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Healthcare cost in PH seen rising further

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By Madelaine B. Miraflor

Healthcare in the Philippines is getting more and more expensive, with medical inflation outpacing the actual inflation of the entire country.

For this year, medical inflation rate in the Philippines is projected to rise to 13.7 percent, a “Mercer Marsh Benefits 2019 Medical Trends Around the World” report showed.

This makes the country’s medical inflation rate second highest in Asia, next to Vietnam’s 14.2 percent.

“The gap between medical inflation and actual inflation continues in the Philippines,” said Mercer Philippines Chief Executive Officer Teng Alday.

To address this, what the companies must do is to make employer-sponsored medical plans competitive and prioritize solutions that will provide quality healthcare in the long term, Alday, who also serves as the Health Business Leader in Marsh Philippines, added.

“With the future of work demanding a healthy and engaging environment for employees, it is critical that companies assess how medical plans can be reviewed through both cost optimization and employee engagement lenses,” she further said.

Around the globe, medical costs continue to outpace general inflation by close to three times with the global average 9.7 percent in 2018. A similar increase is expected for 2019 and even higher for 2020.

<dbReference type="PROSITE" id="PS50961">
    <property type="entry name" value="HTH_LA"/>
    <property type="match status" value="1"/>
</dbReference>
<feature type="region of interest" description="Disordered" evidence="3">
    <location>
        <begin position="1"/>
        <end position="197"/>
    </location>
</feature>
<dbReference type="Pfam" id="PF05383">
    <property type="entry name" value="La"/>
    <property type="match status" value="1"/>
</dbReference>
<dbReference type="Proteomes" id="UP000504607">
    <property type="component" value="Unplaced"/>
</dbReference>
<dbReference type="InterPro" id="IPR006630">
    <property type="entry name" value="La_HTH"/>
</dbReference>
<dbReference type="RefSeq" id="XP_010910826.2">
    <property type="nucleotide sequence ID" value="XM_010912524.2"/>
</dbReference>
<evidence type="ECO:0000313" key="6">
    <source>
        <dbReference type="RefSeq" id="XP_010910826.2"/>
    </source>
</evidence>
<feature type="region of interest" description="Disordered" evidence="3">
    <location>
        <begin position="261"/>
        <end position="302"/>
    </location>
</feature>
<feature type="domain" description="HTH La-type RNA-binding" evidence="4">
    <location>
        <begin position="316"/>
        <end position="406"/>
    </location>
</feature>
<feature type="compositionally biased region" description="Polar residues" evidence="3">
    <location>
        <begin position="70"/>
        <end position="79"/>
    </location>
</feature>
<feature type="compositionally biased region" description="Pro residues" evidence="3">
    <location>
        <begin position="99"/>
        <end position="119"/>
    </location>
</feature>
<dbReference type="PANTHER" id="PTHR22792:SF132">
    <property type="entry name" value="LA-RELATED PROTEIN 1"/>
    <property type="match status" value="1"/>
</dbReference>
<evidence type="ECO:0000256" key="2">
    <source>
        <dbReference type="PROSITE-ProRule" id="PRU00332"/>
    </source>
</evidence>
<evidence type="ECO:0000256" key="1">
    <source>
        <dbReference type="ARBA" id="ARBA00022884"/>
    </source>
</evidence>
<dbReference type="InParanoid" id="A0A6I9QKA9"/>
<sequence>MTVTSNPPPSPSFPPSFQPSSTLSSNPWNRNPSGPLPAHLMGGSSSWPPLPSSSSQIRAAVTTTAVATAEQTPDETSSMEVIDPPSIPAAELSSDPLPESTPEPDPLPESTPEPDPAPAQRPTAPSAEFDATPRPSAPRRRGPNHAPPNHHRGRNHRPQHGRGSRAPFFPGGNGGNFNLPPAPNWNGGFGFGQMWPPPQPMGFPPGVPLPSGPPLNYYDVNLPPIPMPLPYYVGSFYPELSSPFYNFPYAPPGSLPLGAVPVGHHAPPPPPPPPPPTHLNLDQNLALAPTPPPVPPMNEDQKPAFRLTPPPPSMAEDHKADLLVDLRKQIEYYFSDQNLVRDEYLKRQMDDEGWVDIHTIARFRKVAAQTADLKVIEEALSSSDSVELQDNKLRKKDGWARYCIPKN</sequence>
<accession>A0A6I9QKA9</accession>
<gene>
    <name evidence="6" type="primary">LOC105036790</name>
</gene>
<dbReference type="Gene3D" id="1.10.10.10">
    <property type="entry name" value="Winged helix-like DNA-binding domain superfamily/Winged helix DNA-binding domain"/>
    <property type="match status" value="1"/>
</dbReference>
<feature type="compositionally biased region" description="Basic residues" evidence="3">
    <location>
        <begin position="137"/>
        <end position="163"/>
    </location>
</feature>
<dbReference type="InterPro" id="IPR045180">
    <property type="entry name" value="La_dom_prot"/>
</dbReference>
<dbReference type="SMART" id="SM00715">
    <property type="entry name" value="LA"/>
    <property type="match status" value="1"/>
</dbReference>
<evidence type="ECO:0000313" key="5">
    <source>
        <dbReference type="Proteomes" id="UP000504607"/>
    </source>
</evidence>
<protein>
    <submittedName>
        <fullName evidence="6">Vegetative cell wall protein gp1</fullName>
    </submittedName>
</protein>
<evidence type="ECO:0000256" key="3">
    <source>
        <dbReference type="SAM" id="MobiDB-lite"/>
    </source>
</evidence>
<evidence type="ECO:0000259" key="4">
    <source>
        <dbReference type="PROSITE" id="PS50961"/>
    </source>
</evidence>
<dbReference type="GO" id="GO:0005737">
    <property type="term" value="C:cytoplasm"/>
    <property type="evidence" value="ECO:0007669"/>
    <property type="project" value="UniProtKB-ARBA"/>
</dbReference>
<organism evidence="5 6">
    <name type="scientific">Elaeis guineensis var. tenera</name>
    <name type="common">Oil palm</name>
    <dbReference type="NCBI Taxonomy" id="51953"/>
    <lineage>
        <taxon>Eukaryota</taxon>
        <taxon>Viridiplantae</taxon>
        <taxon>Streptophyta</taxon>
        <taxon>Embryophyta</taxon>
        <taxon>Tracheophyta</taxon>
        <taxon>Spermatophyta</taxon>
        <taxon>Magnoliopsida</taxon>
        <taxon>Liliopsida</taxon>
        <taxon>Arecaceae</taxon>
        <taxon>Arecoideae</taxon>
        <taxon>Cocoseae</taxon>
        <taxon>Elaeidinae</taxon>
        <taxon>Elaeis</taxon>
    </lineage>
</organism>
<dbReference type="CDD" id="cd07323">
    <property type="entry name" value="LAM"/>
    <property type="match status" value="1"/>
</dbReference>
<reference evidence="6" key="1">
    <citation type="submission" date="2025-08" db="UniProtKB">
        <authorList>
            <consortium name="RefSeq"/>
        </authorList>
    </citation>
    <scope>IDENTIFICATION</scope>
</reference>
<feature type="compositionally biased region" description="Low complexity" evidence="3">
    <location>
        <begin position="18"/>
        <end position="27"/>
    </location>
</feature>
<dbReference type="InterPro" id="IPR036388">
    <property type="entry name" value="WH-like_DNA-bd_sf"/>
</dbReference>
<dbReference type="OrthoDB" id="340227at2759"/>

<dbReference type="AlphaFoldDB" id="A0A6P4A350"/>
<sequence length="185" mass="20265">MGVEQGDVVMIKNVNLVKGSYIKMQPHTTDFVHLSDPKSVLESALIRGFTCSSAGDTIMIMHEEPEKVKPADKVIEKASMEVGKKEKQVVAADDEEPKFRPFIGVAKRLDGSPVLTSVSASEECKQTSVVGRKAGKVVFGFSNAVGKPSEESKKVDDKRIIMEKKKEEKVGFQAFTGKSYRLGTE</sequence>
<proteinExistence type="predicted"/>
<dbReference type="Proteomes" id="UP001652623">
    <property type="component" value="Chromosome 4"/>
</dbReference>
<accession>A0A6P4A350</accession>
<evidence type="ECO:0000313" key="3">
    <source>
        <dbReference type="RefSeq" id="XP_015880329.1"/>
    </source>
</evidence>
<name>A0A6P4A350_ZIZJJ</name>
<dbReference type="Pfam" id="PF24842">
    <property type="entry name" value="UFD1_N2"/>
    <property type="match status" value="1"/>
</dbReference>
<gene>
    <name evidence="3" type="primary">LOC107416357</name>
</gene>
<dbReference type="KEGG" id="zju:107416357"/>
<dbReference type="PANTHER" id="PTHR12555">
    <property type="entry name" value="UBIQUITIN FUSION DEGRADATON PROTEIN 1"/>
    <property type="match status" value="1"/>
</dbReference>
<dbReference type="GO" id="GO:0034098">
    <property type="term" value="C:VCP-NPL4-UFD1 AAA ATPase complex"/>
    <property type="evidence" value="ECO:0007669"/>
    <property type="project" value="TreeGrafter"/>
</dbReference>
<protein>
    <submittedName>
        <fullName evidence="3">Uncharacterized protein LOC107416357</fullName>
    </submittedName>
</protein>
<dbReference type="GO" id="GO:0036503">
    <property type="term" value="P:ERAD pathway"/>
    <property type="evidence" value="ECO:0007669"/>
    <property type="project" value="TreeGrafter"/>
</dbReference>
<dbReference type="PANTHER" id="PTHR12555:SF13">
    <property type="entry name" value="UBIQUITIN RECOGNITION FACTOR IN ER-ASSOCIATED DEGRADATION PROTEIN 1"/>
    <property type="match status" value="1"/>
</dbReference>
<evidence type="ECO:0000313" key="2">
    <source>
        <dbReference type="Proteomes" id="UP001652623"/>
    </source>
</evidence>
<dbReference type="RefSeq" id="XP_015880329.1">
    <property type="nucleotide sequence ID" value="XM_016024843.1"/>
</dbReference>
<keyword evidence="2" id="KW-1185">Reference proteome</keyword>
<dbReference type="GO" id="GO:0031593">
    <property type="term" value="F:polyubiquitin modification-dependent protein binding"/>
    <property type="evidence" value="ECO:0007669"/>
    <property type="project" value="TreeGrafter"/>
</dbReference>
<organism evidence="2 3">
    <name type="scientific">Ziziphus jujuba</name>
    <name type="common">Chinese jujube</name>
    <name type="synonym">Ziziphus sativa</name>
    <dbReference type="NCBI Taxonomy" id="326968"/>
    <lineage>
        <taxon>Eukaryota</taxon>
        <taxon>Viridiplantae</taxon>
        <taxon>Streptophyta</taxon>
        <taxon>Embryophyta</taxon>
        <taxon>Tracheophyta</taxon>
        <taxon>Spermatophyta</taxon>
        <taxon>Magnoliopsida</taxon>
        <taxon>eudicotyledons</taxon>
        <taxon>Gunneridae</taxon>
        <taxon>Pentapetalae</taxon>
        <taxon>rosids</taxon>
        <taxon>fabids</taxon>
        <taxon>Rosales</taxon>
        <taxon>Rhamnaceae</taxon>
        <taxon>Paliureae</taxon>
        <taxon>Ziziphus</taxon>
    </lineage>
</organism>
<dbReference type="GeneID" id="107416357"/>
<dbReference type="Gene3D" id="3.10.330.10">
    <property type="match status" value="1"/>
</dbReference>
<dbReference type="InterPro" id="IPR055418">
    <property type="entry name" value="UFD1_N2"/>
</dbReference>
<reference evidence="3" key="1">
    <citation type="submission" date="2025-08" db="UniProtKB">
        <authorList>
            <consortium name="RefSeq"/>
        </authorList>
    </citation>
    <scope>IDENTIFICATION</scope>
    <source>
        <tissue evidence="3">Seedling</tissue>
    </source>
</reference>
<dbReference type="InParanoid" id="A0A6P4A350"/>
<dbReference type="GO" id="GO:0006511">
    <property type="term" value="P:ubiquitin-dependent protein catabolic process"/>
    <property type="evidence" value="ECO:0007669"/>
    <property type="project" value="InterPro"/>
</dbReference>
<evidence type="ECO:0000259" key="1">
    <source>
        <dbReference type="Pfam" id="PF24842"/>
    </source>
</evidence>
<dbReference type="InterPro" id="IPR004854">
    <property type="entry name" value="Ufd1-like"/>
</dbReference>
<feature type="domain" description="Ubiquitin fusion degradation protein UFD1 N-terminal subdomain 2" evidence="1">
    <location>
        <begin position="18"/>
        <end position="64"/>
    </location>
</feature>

Primary drivers of the high rate medical inflation rates around the globe are high-cost pharmaceuticals, new diagnostics and procedures, and over-prescribing of low-value health tests and procedures.

Now on its fifth year, the global report particularly surveyed 204 insurers across 59 countries, assessing how health conditions, supplier factors and consumer habits are driving cost, as well as providing insights into how insurers are responding.

As the cost of health benefit programs continues to rise globally, employers have the opportunity to contain cost through smarter plan design and employee access to quality-focused healthcare, said the study. Right now, the number of insurers investing in initiatives to enable quality-focused care, to better guide members to the right care options for them more quickly, has more than doubled.

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